By Ian Simpson
A winter storm that could bury parts of the US Middle Atlantic region under 90cm of snow slammed into Washington on Friday (local time), threatening the nation's capital with record accumulations as it barrelled up the East Coast.
The blizzard started to blanket the Washington area during the early afternoon. Six people had died in car crashes as a wintry mix spread across Arkansas, Tennessee and Kentucky.
The storm could dump 60 to 90cm of snow on Baltimore and the capital and bring winds of 48 to 80km/h before winding down on Saturday afternoon, according to the National Weather Service.
Philadelphia and New York were expected to get 30 to 46cm of snow before the storm abates.
"I want to be very clear with everybody. This is a major storm," Washington Mayor Muriel Bowser said as the city braced for what could turn out to be one of the worst storms in its history. "This has life-and-death implications and all the residents of the District of Columbia should treat it that way."
The Weather Channel said more than 85 million people in at least 20 states were covered by a winter weather warning, watch or advisory and residents up and down the East Coast scrambled to stock up on supplies.
Airlines cancelled more than 7100 flights in the US for Friday and Saturday, according to flight tracking website FlightAware.com. An additional 7000 flights were delayed on Friday alone, reverberating to airports across the country.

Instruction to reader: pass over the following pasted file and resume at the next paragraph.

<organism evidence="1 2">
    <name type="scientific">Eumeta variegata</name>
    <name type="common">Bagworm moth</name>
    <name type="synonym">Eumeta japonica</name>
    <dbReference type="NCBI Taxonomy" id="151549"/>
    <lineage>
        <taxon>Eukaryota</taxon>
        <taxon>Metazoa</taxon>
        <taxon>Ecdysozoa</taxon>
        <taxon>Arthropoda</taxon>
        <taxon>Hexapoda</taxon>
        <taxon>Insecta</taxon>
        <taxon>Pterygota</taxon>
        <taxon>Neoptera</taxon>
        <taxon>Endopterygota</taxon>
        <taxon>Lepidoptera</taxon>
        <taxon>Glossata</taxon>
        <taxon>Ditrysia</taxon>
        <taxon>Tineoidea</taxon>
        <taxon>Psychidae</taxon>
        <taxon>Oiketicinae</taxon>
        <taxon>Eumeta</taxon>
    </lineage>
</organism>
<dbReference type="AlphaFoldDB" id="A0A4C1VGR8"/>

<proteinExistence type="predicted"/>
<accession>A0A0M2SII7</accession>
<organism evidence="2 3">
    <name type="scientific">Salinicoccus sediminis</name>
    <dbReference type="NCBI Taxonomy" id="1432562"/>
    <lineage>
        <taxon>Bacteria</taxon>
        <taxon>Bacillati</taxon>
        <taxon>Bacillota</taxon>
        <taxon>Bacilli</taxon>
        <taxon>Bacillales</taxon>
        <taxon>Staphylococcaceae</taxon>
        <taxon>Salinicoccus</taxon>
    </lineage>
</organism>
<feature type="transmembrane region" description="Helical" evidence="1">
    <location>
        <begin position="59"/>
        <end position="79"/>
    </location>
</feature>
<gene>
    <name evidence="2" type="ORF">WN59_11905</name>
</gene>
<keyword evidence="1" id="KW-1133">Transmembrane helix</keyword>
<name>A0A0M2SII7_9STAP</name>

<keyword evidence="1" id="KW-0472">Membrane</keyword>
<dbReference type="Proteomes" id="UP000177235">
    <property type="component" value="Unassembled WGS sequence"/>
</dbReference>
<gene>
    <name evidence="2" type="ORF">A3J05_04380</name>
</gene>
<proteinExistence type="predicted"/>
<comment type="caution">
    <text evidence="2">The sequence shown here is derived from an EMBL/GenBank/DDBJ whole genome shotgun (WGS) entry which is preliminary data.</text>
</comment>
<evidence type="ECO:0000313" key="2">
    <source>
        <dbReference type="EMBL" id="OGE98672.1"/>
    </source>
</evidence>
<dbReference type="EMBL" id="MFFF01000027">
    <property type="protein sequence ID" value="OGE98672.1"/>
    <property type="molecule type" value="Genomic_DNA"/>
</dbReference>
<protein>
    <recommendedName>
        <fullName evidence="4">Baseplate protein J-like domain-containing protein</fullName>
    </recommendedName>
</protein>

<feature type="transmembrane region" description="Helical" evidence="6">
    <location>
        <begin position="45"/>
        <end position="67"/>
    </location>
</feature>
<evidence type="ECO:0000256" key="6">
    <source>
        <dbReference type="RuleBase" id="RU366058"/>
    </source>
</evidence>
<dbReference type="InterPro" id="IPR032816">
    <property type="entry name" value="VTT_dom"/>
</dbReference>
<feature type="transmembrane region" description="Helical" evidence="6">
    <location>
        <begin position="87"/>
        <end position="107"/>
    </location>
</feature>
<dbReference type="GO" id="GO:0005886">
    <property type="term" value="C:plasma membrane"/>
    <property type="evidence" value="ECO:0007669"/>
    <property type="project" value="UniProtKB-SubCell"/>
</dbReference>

The approaching storm led New Jersey Governor Chris Christie to return home from New Hampshire, where he was campaigning for the Republican presidential nomination. Christie declared a state of emergency as well.
"The smartest thing for you all to do is stay home, stay where you are," Christie told an evening press conference.
Residents along New Jersey's coast prepared for potential flooding during high tides on Saturday and Sunday. In Ocean City, emergency management officials warned of forecasts calling for the highest flood levels since Superstorm Sandy brought heavy damage in 2012.
The storm arrived in the Washington area, home to about six million people, after dropping 13cm of snow in Arkansas and spreading a wintry mess of snow, sleet and freezing rain in parts of Tennessee and Kentucky.
Federal offices in the Washington area closed at noon to allow employees to get home ahead of the storm.
The forecast prompted the Virginia National Guard to ready 400 troops to deal with emergencies. In New York, 600 National Guard personnel were on standby.